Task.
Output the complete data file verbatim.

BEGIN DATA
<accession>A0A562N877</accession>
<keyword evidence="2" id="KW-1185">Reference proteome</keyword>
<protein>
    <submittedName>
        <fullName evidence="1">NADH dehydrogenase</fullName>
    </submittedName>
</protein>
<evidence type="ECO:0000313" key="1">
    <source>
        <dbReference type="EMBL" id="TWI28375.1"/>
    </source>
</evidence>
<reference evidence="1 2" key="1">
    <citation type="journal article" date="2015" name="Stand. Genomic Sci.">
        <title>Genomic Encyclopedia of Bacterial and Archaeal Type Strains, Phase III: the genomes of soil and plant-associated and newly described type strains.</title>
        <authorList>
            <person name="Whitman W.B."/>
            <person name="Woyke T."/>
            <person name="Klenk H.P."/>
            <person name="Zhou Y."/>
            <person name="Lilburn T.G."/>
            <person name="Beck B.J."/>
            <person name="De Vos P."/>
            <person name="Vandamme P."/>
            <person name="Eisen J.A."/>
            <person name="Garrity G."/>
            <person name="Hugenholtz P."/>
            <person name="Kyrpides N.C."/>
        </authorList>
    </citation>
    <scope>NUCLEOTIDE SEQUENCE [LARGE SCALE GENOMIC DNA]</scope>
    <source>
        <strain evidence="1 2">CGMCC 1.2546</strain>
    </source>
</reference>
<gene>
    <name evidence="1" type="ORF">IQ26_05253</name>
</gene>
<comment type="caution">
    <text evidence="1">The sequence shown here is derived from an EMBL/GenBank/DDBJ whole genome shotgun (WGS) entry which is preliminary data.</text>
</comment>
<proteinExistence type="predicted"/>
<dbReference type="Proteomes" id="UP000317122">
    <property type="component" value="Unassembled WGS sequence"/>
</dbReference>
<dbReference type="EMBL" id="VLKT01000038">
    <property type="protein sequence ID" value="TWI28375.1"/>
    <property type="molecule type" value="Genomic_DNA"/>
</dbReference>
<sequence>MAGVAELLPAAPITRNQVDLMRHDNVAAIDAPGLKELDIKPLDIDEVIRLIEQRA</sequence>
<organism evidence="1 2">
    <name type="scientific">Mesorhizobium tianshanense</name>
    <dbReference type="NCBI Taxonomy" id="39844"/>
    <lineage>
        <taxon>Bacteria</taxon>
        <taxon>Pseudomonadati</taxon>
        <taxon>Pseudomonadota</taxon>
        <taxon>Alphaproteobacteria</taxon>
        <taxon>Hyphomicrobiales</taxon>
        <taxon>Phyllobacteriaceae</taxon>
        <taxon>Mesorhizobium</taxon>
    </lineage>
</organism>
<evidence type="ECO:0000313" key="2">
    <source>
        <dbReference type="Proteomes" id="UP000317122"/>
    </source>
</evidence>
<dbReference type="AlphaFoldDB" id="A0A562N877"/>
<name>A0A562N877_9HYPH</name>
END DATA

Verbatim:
<accession>A0A562N877</accession>
<keyword evidence="2" id="KW-1185">Reference proteome</keyword>
<protein>
    <submittedName>
        <fullName evidence="1">NADH dehydrogenase</fullName>
    </submittedName>
</protein>
<evidence type="ECO:0000313" key="1">
    <source>
        <dbReference type="EMBL" id="TWI28375.1"/>
    </source>
</evidence>
<reference evidence="1 2" key="1">
    <citation type="journal article" date="2015" name="Stand. Genomic Sci.">
        <title>Genomic Encyclopedia of Bacterial and Archaeal Type Strains, Phase III: the genomes of soil and plant-associated and newly described type strains.</title>
        <authorList>
            <person name="Whitman W.B."/>
            <person name="Woyke T."/>
            <person name="Klenk H.P."/>
            <person name="Zhou Y."/>
            <person name="Lilburn T.G."/>
            <person name="Beck B.J."/>
            <person name="De Vos P."/>
            <person name="Vandamme P."/>
            <person name="Eisen J.A."/>
            <person name="Garrity G."/>
            <person name="Hugenholtz P."/>
            <person name="Kyrpides N.C."/>
        </authorList>
    </citation>
    <scope>NUCLEOTIDE SEQUENCE [LARGE SCALE GENOMIC DNA]</scope>
    <source>
        <strain evidence="1 2">CGMCC 1.2546</strain>
    </source>
</reference>
<gene>
    <name evidence="1" type="ORF">IQ26_05253</name>
</gene>
<comment type="caution">
    <text evidence="1">The sequence shown here is derived from an EMBL/GenBank/DDBJ whole genome shotgun (WGS) entry which is preliminary data.</text>
</comment>
<proteinExistence type="predicted"/>
<dbReference type="Proteomes" id="UP000317122">
    <property type="component" value="Unassembled WGS sequence"/>
</dbReference>
<dbReference type="EMBL" id="VLKT01000038">
    <property type="protein sequence ID" value="TWI28375.1"/>
    <property type="molecule type" value="Genomic_DNA"/>
</dbReference>
<sequence>MAGVAELLPAAPITRNQVDLMRHDNVAAIDAPGLKELDIKPLDIDEVIRLIEQRA</sequence>
<organism evidence="1 2">
    <name type="scientific">Mesorhizobium tianshanense</name>
    <dbReference type="NCBI Taxonomy" id="39844"/>
    <lineage>
        <taxon>Bacteria</taxon>
        <taxon>Pseudomonadati</taxon>
        <taxon>Pseudomonadota</taxon>
        <taxon>Alphaproteobacteria</taxon>
        <taxon>Hyphomicrobiales</taxon>
        <taxon>Phyllobacteriaceae</taxon>
        <taxon>Mesorhizobium</taxon>
    </lineage>
</organism>
<evidence type="ECO:0000313" key="2">
    <source>
        <dbReference type="Proteomes" id="UP000317122"/>
    </source>
</evidence>
<dbReference type="AlphaFoldDB" id="A0A562N877"/>
<name>A0A562N877_9HYPH</name>